I have a hernia, and an abdominal split, that could be surgically repaired. When I asked a doctor about it, he said it would be considered cosmetic surgery at this point, since it's not painful to me and doesn't yet involve my intestines. But it's possible that it could get bigger, become painful, and he suggested doing it before then, just in case.

"As part of a tummy tuck," he said lightly.


Did he just suggest this former Pilates instructor should get a tummy tuck? Oh my battered, aching pride.

Whatever you want to call the surgery, I'm not sure I would pay all that money, or undergo general anesthesia, for what is really, truly, essentially cosmetic at this point.

Some days, though, the thought of losing the loose skin around my mid section fills me with a undeniable longing. What would it mean to no longer feel that discomfort of skin folding over itself whenever I buckle my pants? Could I actually wear a two piece bathing suit again in this lifetime?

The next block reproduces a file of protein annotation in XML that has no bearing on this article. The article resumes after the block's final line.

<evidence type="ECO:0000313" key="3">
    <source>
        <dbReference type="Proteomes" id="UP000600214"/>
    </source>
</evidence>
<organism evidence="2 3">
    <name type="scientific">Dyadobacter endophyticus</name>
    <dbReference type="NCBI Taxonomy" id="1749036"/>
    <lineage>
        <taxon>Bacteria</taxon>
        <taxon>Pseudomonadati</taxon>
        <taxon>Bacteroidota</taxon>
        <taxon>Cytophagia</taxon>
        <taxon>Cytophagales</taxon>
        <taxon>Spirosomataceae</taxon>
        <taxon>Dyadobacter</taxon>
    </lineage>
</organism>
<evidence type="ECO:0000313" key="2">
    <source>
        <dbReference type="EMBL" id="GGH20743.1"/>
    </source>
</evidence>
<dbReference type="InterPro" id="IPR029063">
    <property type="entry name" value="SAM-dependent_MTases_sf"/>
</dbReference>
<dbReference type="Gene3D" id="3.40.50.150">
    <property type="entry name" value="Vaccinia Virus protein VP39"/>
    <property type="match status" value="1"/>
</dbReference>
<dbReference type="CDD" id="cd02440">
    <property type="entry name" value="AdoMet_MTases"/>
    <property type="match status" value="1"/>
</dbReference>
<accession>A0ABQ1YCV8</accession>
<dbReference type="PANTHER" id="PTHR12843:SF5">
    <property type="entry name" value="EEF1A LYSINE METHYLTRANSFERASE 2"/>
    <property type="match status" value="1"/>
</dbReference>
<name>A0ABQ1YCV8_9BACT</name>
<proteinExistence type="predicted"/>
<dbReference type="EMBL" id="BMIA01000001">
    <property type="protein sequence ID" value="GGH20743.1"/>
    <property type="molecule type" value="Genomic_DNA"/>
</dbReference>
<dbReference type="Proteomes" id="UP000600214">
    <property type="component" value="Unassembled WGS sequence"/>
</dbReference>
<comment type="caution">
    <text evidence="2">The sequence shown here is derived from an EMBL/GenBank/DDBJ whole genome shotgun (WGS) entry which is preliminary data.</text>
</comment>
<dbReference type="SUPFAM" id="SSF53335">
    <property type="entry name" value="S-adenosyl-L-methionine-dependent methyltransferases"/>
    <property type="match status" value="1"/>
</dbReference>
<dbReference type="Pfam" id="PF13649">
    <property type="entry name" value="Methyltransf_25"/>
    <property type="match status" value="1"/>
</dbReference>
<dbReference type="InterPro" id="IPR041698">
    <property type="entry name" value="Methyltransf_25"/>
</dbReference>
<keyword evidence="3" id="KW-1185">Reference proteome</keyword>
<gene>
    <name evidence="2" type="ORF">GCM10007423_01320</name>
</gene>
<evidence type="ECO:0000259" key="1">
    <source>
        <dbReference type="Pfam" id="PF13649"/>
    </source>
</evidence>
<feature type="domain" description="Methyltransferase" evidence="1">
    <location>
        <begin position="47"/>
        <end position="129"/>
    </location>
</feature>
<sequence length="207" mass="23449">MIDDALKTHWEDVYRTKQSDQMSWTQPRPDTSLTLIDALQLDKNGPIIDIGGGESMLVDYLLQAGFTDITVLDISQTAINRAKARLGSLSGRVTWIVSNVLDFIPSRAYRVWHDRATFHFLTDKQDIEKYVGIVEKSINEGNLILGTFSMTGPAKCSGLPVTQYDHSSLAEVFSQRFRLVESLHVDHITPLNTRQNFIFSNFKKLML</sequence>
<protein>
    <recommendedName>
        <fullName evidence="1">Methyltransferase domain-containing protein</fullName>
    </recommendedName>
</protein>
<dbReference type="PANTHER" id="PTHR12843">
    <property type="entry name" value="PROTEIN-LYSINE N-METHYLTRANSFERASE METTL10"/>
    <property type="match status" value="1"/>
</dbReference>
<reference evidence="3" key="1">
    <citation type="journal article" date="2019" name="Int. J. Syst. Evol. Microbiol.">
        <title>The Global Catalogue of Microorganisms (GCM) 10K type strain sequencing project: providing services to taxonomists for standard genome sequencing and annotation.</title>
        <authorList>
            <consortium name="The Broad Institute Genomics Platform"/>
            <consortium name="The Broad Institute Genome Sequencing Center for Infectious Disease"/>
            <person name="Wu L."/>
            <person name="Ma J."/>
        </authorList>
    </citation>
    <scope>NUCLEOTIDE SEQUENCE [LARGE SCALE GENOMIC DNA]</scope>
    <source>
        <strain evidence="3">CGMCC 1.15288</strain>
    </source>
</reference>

Would I ever consider undergoing cosmetic surgery, of any kind?

Would you? Where do you draw the line?


Just when you figure it out

When I was dancing in my twenties, it seemed every year I slowly got a little bit wiser and more skilled in every aspect of my dancing. I also got more injured, and therefore, closer and closer to not dancing any more.

By the time I stopped, I was dancing as well as I ever had. I was more comfortable, more confident, more present in every moment. I was also seeing more chiropractors and massage therapists and physical therapists every week to manage my injuries. And I was a married 31 year old who wanted to have babies, plural.

I was finally figuring out how to be comfortable on stage, how to bring my whole true self into the performance process, right as I was giving it up and moving on.

It was sad to me that I couldn't have used my hard earned wisdom for just a little longer. It seemed unfair that I should finally get through a performance without wanting to vomit from anxiety and have it be my very last one.